I can’t think of a more fitting way to describe kelp and its powerful potential! Kelp is a seaweed, but not all seaweeds are kelp. Known for its long, nutrient-rich brown strands, kelp’s origins date back to the Miocene epoch (approx. 5-23 million years ago), long before humans roamed the Earth. In fact many scientists have pointed out that early hominid brains developed by eating seaweeds like kelp rich in omega-3s! In Roman mythology, the gods would crown Salaciam, goddess of the divinity of the sea, with a flowing crown of seaweed. Greeks even used seaweed to feed their animals as early as 100 BC. In Japan kelp is documented throughout ancient literature, depicted as one of the earliest elements in Japanese cuisine. And cooked and partially eaten seaweed has been found at a 14,000 year old site in southern Chile. Often called the “superfood from the sea”, kelp is high in key vitamins and bioavailable minerals including vitamin A, vitamin K, folate, magnesium, calcium, and iron. Incorporating sea-greens into your diet is one of the most simple and effective ways of getting your nutrients. Kelp is also high in iodine, which supports metabolic and thyroid functions.(And has also been studied as a powerful weight loss tool!) Kelp is not just healthy for our human bodies, but our planet’s body too. As kelp grows in the ocean, it grows via photosynthesis, converting CO2 into oxygen. Kelp forests are also known to be a lush oasis where many different marine species live in harmony together.
The biodiversity of the ocean is enormously strengthened by the presence of kelp forests.
They act as a shelter for some, a nursery to lay eggs for others, or a place to hide from predators. Otters are one species who deeply rely on kelp forests.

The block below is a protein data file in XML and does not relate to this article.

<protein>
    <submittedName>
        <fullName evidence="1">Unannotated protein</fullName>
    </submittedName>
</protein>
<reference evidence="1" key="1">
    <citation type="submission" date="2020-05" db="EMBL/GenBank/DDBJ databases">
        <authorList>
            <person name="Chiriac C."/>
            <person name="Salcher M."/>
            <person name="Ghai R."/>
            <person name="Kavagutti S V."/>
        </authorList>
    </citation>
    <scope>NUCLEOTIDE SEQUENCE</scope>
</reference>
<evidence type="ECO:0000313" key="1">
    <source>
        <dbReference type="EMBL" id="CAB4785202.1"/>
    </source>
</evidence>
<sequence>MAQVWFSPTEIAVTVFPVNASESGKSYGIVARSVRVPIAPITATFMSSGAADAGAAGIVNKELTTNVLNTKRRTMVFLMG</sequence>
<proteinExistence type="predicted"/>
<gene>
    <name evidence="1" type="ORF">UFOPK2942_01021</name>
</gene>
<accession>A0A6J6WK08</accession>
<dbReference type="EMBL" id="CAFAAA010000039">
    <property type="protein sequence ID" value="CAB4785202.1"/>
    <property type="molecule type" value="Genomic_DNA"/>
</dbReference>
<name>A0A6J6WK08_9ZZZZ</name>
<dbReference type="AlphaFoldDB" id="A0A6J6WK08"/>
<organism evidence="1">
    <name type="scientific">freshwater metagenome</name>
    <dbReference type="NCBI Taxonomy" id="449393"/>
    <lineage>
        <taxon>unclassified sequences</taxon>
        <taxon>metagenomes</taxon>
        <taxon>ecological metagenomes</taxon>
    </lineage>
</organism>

They’re often found wrapping themselves in a bed of kelp to help them float with friends, and they benefit the kelp by eating the sea urchins off of its leaves. Kelp forests, like the Amazon rainforest, are one of the most important natural ecosystems to consider in the fight against rising CO2 levels in our atmosphere. In fact, kelp sequesters 5x more carbon than most land-based plants because of how quickly it grows in the ocean. So if kelp is such an important piece of the ocean, why are we eating it? It’s important to only eat: ocean-farmed kelp. That’s right, kelp that is farmed! As in planted, grown, and harvested for food. Kelp farming is a regenerative farming practice, because by growing kelp in the ocean, it has a net positive effect. As the kelp farms grow, they sequester CO2 in the same way kelp forests do. And because growing kelp requires zero freshwater or dry land, it is considered a “zero input food source”- which is key in the context of climate change. Many climate change scientists say that if we could grow a kelp farm to the size of the Amazon Rainforest, we’d be able to remove most of the excess CO2 from our oceans in just a matter of years. While kelp farming is one of the most sustainable sources of food on the planet, its potential does not stop there! Food is just the beginning; businesses have also started using seaweeds as bio-plastics, biofuels, animal feed, and fertilizers too. Kelp is a seemingly ordinary sea plant but when farmed, it’s full of extraordinary opportunities for us in a time when finding solutions to our climate crisis is vital. It’s time for us to work in harmony with this miracle crop and allow it to work its alchemy. Curious to learn (and taste) more?! Join us in real life when AKUA will join us in person for a vegan and gluten free summer BBQ. Eve Palmer is a marketing and copywriting specialist helping brands find their voices and cultivate an authentic and sustained community. She has a passion for environmentalism - especially when it comes to food! Currently the Brand Manager at AKUA (the makers of the world’s first Kelp Burger), Eve spends her days utilizing her creative side to bolster the message of regenerative ocean farming.
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